Who says crime doesn’t pay?
It’s undoubtedly one of the most fascinating stories ever to occur in England, perhaps even the world. It’s also a gem of a British film that’s too often overlooked …
Based on a true story, The Bank Job tells the amazing story of how a couple of blokes decide to rob a bank, but instead become an overnight sensation as the walkietalkie-robbers for stealing money, jewelry and … a ton of dirty secrets of the highest order that squares them off against a whole bunch of shady figures and powerful players.
Amongst those dirty secrets are explicit photos that could prove to be very bad for the British royal family, if this particular news were ever to see the light of day. There is also a little, black book holding the names of every single corrupt police officer and so much more. It is the beginning of a whirlwind of trouble …
Leader of the gang is a man named Terry leather played by none other than martial arts expert and British tough guy Jason Statham. He has to rally up a team with people he can trust, not only do to the job properly but to make sure they won’t double-cross him.
After a bit his team consists of a bunch of colorful characters who each bring something new to the table.
There is a crafty swindler who can get away with pretty much anything, a professional handyman with a nice set of tools, Terry’s best friends Kevin Swain and Daniel Mays of whom the latter is an amateur actor in porn movies (they do serve more than one purpose) and the only female on board, Martine Love – the always and even at older age super-beautiful Saffron Burrows – who is the man, excuse me, woman with the plan!
Of all of the aforementioned, actor James Faulkner takes the limelight. His gentleman presence, old age and wonderfully charming British accent makes you instantly care for the character and you’ll wonder why you haven’t heard of this actor before. He is, after all, so bloody good that you’d sure want to see him in other features as well.
As it goes, James Faulkner doesn’t enjoy the kind of career that has sparked much success (his biggest movie is Bridget Jones’s Diary … yuck!), but nevertheless he does shine a bright moment in his role of Guy Singer.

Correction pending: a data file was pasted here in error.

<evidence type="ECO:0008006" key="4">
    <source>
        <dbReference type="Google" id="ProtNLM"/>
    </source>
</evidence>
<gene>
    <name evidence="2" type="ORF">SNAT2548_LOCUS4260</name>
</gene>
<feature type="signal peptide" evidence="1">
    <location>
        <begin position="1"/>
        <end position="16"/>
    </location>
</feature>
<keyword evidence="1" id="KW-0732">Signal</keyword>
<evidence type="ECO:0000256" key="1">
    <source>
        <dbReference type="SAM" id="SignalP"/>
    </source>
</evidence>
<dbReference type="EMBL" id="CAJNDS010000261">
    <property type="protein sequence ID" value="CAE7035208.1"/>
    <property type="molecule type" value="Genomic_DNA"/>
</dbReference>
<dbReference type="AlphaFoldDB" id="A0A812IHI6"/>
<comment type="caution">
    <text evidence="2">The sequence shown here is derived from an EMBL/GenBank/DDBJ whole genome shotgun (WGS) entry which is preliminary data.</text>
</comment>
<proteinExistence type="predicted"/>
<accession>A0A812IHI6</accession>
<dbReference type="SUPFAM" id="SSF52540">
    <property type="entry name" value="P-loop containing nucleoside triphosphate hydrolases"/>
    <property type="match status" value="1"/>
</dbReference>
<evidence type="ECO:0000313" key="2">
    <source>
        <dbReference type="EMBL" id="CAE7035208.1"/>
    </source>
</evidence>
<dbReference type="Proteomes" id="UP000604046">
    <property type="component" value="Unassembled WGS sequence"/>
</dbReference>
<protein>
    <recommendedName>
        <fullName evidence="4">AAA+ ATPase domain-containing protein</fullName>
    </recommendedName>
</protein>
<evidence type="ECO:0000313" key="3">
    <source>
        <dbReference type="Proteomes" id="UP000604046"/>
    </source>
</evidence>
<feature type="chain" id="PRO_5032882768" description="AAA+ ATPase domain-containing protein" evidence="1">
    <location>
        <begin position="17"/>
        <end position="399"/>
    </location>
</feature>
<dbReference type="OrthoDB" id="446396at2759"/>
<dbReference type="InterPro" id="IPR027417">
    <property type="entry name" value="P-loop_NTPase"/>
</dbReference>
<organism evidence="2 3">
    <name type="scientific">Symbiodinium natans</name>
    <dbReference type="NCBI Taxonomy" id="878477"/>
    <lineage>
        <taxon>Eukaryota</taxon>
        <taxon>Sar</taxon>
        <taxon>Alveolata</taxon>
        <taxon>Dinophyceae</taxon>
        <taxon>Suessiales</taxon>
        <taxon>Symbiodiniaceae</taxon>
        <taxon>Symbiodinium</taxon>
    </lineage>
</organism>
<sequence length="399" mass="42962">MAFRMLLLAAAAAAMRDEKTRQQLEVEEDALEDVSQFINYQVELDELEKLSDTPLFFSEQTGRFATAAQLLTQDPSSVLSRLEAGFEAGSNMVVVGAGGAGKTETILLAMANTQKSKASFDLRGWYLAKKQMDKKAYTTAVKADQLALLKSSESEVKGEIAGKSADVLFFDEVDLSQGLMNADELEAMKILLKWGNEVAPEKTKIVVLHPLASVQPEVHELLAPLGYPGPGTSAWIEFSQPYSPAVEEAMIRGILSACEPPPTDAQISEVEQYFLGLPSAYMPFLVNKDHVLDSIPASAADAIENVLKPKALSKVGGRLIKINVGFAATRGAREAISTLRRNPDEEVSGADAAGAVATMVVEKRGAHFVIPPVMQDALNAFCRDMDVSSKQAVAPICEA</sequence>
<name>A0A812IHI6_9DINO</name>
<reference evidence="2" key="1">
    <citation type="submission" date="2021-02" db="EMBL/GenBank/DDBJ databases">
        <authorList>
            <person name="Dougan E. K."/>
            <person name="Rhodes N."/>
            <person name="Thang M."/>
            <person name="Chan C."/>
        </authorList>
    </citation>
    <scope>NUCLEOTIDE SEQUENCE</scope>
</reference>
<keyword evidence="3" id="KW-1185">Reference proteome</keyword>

It’s also important to know that the names of the people who robbed the bank have been changed for the movie to protect the guilty (that’s right, you heard me right, protect the guilty!)
But it’s quite refreshing to see Jason Statham take on a role where he isn’t quite so tough. Usually, he sends cars flying in a massive ball of fire or simultaneously fights three bad guys without so much as a scratch. Not so much in this movie.
Here, Jason Statham is a normal everyday guy who only wants to do good by his family and have them live a prosper and secure life in the future. Granted, he is an ex-prisoner and untrustworthy car dealer, but a bad man he is clearly not.
As far as the movie is concerned, the beginning of it all might come across as a bit confusing as you’ll have to digest through a bit of information. You’ll see a chain of events that at first have nothing to with each other. Only later will you be able to connect the dots. It’s only after the team has been assembled that the movie really takes off!
In the end The Bank Job is a decent flick that neatly combines humor and drama, although it must be said that the drama takes the upper hand as we progress into the final half hour.
The characters, the storyline and the acting is never anything groundbreaking, but it does the job well and you’ll end up liking this movie despite its grim message that – at least for some involved – crime does in fact pay!
did you know?
Mick Jagger makes a cameo as a bank employee.
Give it to me straight:
The bank job tells a delightful story handing off a few decent jokes. Although it must be said that the positive energy at the start of the movie has all but perished once the drama kicks in. Nothing much you can do about it as you’re dealing with true events. Still, you’ll never be bored out of your wits as long as the movie endures.
Jason Statham plays one of his most interesting parts, mainly because this time he does not star as the big Hollywood hero who cannot be beaten in a fight and who’s the only one left standing once the credits roll. This time he plays a character of flesh and blood – the movie is after all based onto real events and so are the characters – and he manages to pull it off!
James Faulkner is certainly on par, although the actor remains an unfamiliar face in the business.
There are many bank robbery movies out there and – although this one doesn’t top the list and never will – it’ll still be enough to call it a cracker to enjoy …